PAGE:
10. Yes, the intertubes has made it possible for people to become acquainted with stuff that’s always been going on. I had been 100% antiwar since learning of it in childhood, and I remain outraged that we have started so many of them, and so few of them for good enough reasons [none].

    War in defense of life is not war; it is defense of life. Would that it could ever be purely that in this fucked up and greed run world! And it’s not always just the defense that constitutes defense of life. It can be attack too. Leaders, the military and interested others use the truth of this to rally people to engage in their lies. This doesn’t make the basis wrong; it makes the liars wrong… the ones life should be defended from.

    And since torture doesn’t work, torture is therefore never in defense of life, no matter what excuse is given for it, or by whom.

    It is the fundamental intent upon which this hinges… and so even when it is as evil as our invasion of Iraq, the troops think they are going to defend life. That’s why I have so much trouble with the so-called pacifists who revile the military. I am frustrated that they are duped, hypnotized, ignorant and can’t see they are really an army for huge corporate interests, and feel compassion for them when they get home and begin to get the real picture… find out their gorgeous selflessness was in service of no such thing.

    So I’m plenty mad at Hitchens, who was once one of our best, back before he let his talent and success be lapped up by his entrance into elite circles. The booze has been a big part of his decline, his slide from the interest in truth and into the lowly interest in mere cleverness. I can see him being hurt and appalled by the ignorance and ineptitude of almost everyone around him, and taking refuge in drunken snobbery… unworthy as that is. I lament that he has been, obviously, unable to rise above a bunch of earthier concerns to do as good a job as he is yet capable of.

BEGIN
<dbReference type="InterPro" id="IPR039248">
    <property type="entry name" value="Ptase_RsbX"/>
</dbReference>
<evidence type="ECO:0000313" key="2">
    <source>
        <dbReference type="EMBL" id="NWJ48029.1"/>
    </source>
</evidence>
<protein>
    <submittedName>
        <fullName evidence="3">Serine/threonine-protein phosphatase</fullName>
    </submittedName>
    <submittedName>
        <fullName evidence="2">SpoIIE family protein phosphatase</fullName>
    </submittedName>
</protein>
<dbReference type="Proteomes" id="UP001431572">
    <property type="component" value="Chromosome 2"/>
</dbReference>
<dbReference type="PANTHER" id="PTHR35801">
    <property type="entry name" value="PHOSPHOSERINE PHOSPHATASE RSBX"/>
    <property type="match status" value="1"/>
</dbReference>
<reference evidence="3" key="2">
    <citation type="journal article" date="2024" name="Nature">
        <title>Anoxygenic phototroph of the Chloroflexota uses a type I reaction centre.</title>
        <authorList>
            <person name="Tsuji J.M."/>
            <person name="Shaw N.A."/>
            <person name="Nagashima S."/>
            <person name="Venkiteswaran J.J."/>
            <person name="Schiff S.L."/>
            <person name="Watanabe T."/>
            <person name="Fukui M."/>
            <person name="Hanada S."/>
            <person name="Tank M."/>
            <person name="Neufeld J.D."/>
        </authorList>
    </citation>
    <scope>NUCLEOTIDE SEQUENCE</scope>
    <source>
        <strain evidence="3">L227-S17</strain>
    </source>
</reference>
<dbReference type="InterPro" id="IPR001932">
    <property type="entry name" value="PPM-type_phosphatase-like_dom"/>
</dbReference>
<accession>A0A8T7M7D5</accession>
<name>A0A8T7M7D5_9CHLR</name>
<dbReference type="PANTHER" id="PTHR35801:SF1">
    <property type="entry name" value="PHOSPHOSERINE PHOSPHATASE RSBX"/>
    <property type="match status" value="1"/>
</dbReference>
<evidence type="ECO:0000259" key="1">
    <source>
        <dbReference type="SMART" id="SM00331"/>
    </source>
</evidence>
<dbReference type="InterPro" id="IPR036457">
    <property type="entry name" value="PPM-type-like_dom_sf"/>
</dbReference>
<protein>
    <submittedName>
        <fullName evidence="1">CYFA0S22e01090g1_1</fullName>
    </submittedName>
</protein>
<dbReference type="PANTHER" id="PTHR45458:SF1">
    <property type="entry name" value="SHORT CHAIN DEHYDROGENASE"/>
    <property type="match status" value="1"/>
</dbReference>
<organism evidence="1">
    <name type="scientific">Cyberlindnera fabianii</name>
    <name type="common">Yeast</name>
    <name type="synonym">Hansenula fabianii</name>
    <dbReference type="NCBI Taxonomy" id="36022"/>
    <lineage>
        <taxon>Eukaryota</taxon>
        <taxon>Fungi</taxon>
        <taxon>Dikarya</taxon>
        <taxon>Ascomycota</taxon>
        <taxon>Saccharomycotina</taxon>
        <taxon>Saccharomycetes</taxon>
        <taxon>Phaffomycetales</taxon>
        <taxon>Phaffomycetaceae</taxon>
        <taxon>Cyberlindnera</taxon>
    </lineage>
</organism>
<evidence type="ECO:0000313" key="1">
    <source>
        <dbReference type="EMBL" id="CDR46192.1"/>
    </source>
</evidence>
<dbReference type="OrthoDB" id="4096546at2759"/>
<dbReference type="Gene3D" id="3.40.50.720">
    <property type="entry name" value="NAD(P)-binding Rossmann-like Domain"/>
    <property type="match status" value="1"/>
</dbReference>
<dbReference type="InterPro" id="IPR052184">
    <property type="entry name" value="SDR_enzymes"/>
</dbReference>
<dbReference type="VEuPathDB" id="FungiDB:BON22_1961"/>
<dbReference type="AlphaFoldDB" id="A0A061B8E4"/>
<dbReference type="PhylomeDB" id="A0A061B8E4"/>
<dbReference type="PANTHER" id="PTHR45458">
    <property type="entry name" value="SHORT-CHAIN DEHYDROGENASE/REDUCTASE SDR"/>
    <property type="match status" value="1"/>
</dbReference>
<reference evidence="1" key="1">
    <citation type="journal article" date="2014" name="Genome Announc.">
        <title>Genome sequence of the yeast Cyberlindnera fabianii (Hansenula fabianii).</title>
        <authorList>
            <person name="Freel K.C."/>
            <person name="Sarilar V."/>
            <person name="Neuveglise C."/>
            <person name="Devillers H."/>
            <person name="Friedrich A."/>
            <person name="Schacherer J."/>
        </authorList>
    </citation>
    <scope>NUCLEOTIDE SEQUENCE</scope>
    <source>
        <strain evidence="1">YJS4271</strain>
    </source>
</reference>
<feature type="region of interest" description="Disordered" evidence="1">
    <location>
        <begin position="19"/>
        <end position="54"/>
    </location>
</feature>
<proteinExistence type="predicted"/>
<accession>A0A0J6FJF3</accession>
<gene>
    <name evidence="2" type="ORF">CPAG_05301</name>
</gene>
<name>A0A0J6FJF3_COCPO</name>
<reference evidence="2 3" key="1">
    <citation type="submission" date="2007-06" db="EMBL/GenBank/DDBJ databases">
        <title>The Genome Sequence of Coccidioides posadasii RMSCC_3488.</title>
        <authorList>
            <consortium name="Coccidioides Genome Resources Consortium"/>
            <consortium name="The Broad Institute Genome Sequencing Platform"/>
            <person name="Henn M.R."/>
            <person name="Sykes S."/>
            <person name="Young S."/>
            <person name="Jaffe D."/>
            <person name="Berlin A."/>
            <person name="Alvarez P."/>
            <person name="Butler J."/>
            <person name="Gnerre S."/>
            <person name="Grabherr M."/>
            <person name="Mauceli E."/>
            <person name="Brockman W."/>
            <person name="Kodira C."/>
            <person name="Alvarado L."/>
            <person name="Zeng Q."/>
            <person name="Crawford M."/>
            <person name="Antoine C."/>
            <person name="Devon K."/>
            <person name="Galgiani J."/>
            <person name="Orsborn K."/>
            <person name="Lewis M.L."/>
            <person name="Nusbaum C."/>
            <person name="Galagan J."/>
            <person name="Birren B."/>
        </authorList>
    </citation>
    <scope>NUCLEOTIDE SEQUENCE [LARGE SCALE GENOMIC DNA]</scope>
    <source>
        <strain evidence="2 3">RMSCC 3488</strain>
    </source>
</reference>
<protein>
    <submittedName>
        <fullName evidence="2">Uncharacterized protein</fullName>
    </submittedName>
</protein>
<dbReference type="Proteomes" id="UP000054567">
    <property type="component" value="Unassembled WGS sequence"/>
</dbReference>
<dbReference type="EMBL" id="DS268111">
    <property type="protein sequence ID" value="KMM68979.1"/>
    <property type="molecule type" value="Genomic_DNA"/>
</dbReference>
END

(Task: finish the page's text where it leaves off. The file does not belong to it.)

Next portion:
I am grateful I can still see the evidence of his youthful dedication to truth above all the bullshit, rare as it’s becoming, big a disappointment as he has been. Truly, under all the cynicism of his coping mechanisms and adopted views, we can yet catch glimpses of the fundamental decency, and the piece he wrote in VF — Believe Me, It’s Torture — was a clear shot at it. I was very proud of him for overcoming all the shit he’s heaped on his essential self to get that out.